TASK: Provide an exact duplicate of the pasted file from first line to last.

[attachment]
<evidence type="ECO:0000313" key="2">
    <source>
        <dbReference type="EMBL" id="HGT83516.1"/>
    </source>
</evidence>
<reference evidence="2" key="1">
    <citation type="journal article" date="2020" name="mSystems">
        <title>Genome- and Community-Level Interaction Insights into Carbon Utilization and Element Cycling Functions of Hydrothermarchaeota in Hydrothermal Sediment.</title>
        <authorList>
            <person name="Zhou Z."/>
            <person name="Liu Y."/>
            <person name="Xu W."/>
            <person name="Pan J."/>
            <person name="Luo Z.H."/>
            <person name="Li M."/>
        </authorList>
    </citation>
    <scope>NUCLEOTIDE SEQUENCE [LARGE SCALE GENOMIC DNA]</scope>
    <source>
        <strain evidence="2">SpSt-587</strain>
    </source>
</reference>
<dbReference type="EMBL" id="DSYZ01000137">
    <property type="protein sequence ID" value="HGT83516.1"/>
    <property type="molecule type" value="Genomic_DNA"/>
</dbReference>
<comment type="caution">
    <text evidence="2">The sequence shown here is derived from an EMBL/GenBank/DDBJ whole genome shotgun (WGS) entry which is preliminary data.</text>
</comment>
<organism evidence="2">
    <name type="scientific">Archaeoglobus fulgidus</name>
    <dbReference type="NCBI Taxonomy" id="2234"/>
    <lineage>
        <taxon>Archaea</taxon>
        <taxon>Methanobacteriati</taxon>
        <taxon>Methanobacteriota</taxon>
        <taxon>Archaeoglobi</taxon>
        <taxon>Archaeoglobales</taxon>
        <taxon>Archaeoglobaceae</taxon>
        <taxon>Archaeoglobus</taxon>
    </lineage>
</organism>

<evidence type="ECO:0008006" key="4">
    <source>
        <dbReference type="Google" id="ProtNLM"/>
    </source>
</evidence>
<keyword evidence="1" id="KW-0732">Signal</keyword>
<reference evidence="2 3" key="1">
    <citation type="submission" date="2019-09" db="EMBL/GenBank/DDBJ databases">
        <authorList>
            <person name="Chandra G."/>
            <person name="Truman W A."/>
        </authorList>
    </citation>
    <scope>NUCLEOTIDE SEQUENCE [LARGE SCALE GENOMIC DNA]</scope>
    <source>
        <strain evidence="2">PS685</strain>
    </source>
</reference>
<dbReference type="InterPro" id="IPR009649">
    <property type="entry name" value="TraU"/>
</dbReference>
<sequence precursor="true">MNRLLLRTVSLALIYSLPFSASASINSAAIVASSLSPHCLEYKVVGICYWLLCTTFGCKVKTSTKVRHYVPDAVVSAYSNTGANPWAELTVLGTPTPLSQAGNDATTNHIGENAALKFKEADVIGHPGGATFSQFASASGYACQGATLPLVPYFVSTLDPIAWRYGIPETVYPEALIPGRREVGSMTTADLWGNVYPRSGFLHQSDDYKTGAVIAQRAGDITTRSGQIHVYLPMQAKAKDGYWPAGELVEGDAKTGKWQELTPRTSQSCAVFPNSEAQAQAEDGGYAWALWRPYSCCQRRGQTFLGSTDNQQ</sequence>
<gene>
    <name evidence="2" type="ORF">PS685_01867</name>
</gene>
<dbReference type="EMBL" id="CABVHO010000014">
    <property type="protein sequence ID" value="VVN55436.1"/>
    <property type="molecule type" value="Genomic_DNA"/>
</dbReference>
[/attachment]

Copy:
<evidence type="ECO:0000313" key="2">
    <source>
        <dbReference type="EMBL" id="HGT83516.1"/>
    </source>
</evidence>
<reference evidence="2" key="1">
    <citation type="journal article" date="2020" name="mSystems">
        <title>Genome- and Community-Level Interaction Insights into Carbon Utilization and Element Cycling Functions of Hydrothermarchaeota in Hydrothermal Sediment.</title>
        <authorList>
            <person name="Zhou Z."/>
            <person name="Liu Y."/>
            <person name="Xu W."/>
            <person name="Pan J."/>
            <person name="Luo Z.H."/>
            <person name="Li M."/>
        </authorList>
    </citation>
    <scope>NUCLEOTIDE SEQUENCE [LARGE SCALE GENOMIC DNA]</scope>
    <source>
        <strain evidence="2">SpSt-587</strain>
    </source>
</reference>
<dbReference type="EMBL" id="DSYZ01000137">
    <property type="protein sequence ID" value="HGT83516.1"/>
    <property type="molecule type" value="Genomic_DNA"/>
</dbReference>
<comment type="caution">
    <text evidence="2">The sequence shown here is derived from an EMBL/GenBank/DDBJ whole genome shotgun (WGS) entry which is preliminary data.</text>
</comment>
<organism evidence="2">
    <name type="scientific">Archaeoglobus fulgidus</name>
    <dbReference type="NCBI Taxonomy" id="2234"/>
    <lineage>
        <taxon>Archaea</taxon>
        <taxon>Methanobacteriati</taxon>
        <taxon>Methanobacteriota</taxon>
        <taxon>Archaeoglobi</taxon>
        <taxon>Archaeoglobales</taxon>
        <taxon>Archaeoglobaceae</taxon>
        <taxon>Archaeoglobus</taxon>
    </lineage>
</organism>

<evidence type="ECO:0008006" key="4">
    <source>
        <dbReference type="Google" id="ProtNLM"/>
    </source>
</evidence>
<keyword evidence="1" id="KW-0732">Signal</keyword>
<reference evidence="2 3" key="1">
    <citation type="submission" date="2019-09" db="EMBL/GenBank/DDBJ databases">
        <authorList>
            <person name="Chandra G."/>
            <person name="Truman W A."/>
        </authorList>
    </citation>
    <scope>NUCLEOTIDE SEQUENCE [LARGE SCALE GENOMIC DNA]</scope>
    <source>
        <strain evidence="2">PS685</strain>
    </source>
</reference>
<dbReference type="InterPro" id="IPR009649">
    <property type="entry name" value="TraU"/>
</dbReference>
<sequence precursor="true">MNRLLLRTVSLALIYSLPFSASASINSAAIVASSLSPHCLEYKVVGICYWLLCTTFGCKVKTSTKVRHYVPDAVVSAYSNTGANPWAELTVLGTPTPLSQAGNDATTNHIGENAALKFKEADVIGHPGGATFSQFASASGYACQGATLPLVPYFVSTLDPIAWRYGIPETVYPEALIPGRREVGSMTTADLWGNVYPRSGFLHQSDDYKTGAVIAQRAGDITTRSGQIHVYLPMQAKAKDGYWPAGELVEGDAKTGKWQELTPRTSQSCAVFPNSEAQAQAEDGGYAWALWRPYSCCQRRGQTFLGSTDNQQ</sequence>
<gene>
    <name evidence="2" type="ORF">PS685_01867</name>
</gene>
<dbReference type="EMBL" id="CABVHO010000014">
    <property type="protein sequence ID" value="VVN55436.1"/>
    <property type="molecule type" value="Genomic_DNA"/>
</dbReference>